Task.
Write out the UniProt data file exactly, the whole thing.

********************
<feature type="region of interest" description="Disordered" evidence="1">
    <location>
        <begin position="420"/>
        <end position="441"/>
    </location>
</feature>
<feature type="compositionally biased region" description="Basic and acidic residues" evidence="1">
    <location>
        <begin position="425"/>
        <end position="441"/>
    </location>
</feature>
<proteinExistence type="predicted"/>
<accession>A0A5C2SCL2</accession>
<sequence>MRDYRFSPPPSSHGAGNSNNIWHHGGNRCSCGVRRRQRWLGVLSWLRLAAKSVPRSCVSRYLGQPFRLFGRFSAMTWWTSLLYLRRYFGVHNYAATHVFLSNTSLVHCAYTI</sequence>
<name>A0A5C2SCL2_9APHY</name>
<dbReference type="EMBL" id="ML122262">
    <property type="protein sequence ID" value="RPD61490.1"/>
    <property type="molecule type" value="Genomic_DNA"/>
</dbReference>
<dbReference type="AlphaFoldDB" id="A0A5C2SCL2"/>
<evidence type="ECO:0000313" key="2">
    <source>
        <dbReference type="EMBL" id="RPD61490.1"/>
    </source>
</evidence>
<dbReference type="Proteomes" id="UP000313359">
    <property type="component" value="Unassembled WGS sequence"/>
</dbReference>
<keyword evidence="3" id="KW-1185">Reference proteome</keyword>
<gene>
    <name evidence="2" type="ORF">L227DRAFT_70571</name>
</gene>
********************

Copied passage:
<feature type="region of interest" description="Disordered" evidence="1">
    <location>
        <begin position="420"/>
        <end position="441"/>
    </location>
</feature>
<feature type="compositionally biased region" description="Basic and acidic residues" evidence="1">
    <location>
        <begin position="425"/>
        <end position="441"/>
    </location>
</feature>
<proteinExistence type="predicted"/>
<accession>A0A5C2SCL2</accession>
<sequence>MRDYRFSPPPSSHGAGNSNNIWHHGGNRCSCGVRRRQRWLGVLSWLRLAAKSVPRSCVSRYLGQPFRLFGRFSAMTWWTSLLYLRRYFGVHNYAATHVFLSNTSLVHCAYTI</sequence>
<name>A0A5C2SCL2_9APHY</name>
<dbReference type="EMBL" id="ML122262">
    <property type="protein sequence ID" value="RPD61490.1"/>
    <property type="molecule type" value="Genomic_DNA"/>
</dbReference>
<dbReference type="AlphaFoldDB" id="A0A5C2SCL2"/>
<evidence type="ECO:0000313" key="2">
    <source>
        <dbReference type="EMBL" id="RPD61490.1"/>
    </source>
</evidence>
<dbReference type="Proteomes" id="UP000313359">
    <property type="component" value="Unassembled WGS sequence"/>
</dbReference>
<keyword evidence="3" id="KW-1185">Reference proteome</keyword>
<gene>
    <name evidence="2" type="ORF">L227DRAFT_70571</name>
</gene>